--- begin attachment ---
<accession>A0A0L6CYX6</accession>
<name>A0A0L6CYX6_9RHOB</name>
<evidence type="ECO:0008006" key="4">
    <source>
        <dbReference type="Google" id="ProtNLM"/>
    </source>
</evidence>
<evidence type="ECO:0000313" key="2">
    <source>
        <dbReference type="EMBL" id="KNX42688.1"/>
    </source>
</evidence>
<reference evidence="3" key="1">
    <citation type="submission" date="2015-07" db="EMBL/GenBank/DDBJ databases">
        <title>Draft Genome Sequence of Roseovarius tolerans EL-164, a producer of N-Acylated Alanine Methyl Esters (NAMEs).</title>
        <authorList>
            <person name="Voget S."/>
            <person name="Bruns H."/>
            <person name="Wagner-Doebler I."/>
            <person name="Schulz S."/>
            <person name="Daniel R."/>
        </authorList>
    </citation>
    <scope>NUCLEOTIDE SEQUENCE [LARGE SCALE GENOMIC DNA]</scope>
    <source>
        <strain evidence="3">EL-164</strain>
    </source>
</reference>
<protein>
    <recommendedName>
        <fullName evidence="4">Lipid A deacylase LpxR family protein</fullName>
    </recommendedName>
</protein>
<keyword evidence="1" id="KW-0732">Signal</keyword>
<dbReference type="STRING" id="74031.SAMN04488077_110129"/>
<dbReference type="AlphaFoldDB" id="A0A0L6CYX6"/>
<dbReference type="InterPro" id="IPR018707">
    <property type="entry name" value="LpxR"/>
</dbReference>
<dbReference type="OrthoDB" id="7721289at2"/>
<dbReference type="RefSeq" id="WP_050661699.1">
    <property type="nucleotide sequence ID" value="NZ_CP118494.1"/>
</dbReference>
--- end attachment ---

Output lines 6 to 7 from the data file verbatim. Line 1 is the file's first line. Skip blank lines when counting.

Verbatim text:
    </source>
</evidence>